- In Over the Garden Wall, the Deal with the Devil the Beast operates under is actually one of these. He told the Woodsman (and later Wirt) that their only choices were to keep their loved one's soul lit in the Dark Lantern or let them die. In reality no such choice exists, as the Dark Lantern doesn't actually contain the soul of the Woodsman's daughter; it contains the Beast's soul and he tricks people into keeping it lit because if it goes out he'll die. Take a wild guess what happens when Wirt finally figures out the trick and gives the Woodsman the lantern...
- In Batman: The Animated Series episode "Almost Got 'Im", Harley Quinn has Poison Ivy strapped to a Conveyor Belt of Doom with Batman cornering her. She tries to convince Batman that he could only capture Harley or save Catwoman. Batman proves her wrong by simply shutting off the power to the conveyor belt without letting her go.
Harley: Good call. Help!
- The "debate" between religion and science is itself an example. Putting aside the fact that religion isn't even a single thing, it isn't actually at war with science. The whole concept is outright bizarre when you consider how many famous historical scientists were priests (and a good number of modern ones), the historical papal bulls protecting free inquiry, the funding of science, the many historic universities with religious founders, and the fact that the Vatican itself has a science department (the Pontifical Academy of Sciences), along with several labs. Even if the Theory of Evolution were disproven, Creationism would not automatically take its place. These aren't even mutually exclusive as species may be created but still evolve after this over time. Usually, the claim by proponents of this idea (called the "conflict thesis") will be a) religions suppressed science historically, b) religion and science both have incompatible methodologies or c) science disproves religion. The first is now disbelieved by historians, since outside a few possible examples there really is no evidence of this. With the second case, some do agree, but others do not. Scientific evidence is used for religious claims (and against them, of course)-while they aren't entirely the same, there is no inherent conflict. With the third, of course there is much ongoing debate. Many scientists will just follow the observable facts and leave their own personal religious beliefs out of it (when they don't outright see the observable facts as confirmation of their religious beliefs), which many creationists and anti-theists don't seem to fathom.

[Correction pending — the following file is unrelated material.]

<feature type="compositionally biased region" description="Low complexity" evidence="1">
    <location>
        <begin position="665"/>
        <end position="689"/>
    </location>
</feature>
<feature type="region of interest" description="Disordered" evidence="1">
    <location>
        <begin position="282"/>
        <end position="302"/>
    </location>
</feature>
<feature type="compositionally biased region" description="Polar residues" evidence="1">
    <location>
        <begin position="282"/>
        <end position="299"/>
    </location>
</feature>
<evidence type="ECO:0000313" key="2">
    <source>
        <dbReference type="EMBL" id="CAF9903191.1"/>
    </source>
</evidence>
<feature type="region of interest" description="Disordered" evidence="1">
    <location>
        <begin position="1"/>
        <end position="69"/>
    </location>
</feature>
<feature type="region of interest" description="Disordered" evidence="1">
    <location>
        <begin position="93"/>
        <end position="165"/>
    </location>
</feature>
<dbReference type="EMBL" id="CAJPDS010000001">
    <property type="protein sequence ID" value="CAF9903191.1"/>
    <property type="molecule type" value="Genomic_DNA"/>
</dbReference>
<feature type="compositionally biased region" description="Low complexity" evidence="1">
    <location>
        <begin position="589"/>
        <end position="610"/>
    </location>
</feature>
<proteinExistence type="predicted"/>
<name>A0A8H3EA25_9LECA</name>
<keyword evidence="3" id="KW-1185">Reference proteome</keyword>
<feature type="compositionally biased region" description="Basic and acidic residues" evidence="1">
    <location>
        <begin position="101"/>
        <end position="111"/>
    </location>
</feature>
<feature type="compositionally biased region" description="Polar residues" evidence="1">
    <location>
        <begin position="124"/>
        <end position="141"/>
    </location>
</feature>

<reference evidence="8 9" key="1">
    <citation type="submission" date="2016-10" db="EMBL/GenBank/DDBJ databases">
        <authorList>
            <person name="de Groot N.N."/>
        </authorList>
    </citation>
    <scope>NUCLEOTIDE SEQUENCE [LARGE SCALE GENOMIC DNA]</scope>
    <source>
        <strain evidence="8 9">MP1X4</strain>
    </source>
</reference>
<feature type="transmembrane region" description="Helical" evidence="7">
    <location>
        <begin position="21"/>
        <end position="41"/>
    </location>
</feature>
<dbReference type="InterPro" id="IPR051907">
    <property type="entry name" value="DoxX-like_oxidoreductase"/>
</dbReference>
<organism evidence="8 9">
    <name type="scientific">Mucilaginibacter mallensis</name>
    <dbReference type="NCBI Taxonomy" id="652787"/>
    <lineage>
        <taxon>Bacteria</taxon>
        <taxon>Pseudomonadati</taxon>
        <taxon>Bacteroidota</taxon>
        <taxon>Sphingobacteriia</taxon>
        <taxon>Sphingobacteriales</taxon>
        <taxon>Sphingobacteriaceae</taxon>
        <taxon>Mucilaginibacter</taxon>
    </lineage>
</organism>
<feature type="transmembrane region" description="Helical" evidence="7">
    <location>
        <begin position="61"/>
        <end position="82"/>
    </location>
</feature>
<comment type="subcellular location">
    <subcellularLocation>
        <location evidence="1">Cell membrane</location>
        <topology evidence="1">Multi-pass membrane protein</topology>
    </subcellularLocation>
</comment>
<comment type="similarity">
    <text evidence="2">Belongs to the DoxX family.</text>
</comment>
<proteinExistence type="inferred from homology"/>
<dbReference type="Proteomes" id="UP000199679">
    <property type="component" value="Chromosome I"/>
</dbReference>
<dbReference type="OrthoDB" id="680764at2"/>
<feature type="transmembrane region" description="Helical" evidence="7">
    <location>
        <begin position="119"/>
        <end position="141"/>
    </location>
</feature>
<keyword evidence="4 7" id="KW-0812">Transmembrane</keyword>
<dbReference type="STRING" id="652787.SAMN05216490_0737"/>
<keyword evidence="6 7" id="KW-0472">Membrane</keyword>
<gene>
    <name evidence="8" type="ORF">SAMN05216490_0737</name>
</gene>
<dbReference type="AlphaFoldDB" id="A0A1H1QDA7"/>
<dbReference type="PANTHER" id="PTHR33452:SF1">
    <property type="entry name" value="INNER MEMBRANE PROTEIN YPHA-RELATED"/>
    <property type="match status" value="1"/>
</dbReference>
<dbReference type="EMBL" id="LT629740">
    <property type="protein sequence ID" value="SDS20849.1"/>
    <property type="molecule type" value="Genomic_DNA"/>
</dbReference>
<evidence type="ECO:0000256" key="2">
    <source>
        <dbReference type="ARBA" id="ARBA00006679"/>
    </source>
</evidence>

- Similarly, Science vs. Art, ignoring that many prominent scientists appreciated and/or partook in artistic pursuits, and vice-versa.
- Another similar one is the "division" between religions and the idea that they are mutually exclusive or that one cannot practice or believe multiple faiths. Leaving aside that religions have been intermingling since the very conception of religion (so since the dawn of human existence), the idea that all religions are true or carry reflections of the truth was the de facto presumption for most of history and is still a fairly common religious belief, even among those who do subscribe to "one true faith" (C. S. Lewis, for instance, was a devout Catholic who believed that pagan religions carried reflections of the truth of Christianity). The concept of "only one true faith" is a lot Newer Than They Think, and is sometimes accused of being less of a true, serious theological view and more a political tool.
- "America - Love It Or Leave It" is a popular false dilemma in The United States, though it's not exactly unique to them. The dilemma suggests that a true patriot must embrace everything ever done by America, or become un-American. However, since America as a nation was founded on the concept of political dissent, one must doubt the premise of this false dilemma very seriously. To say nothing of the fact that this fallacy can easily be turned back on those who use it, i.e. declaring that nobody who truly loves America would allow it not to fix its current problems, thus implying that those who use the fallacy don't really love America (in a mature way) by thinking it's perfect and can do no wrong, that is, enabling it.
- A specific case of this leading to an absurdity was advertised on news websites based in the US in early 2021. To wit, Ben Shapiro put up an ad for an article published by his website, with the tag line that reading it could supposedly turn any American leftist into a patriot. This, of course, doesnt consider the very real possibility that a reader might hold staunch left-wing views and be a patriot already, meaning that the article would not cause them to change their opinions even if it lacked conservative spin.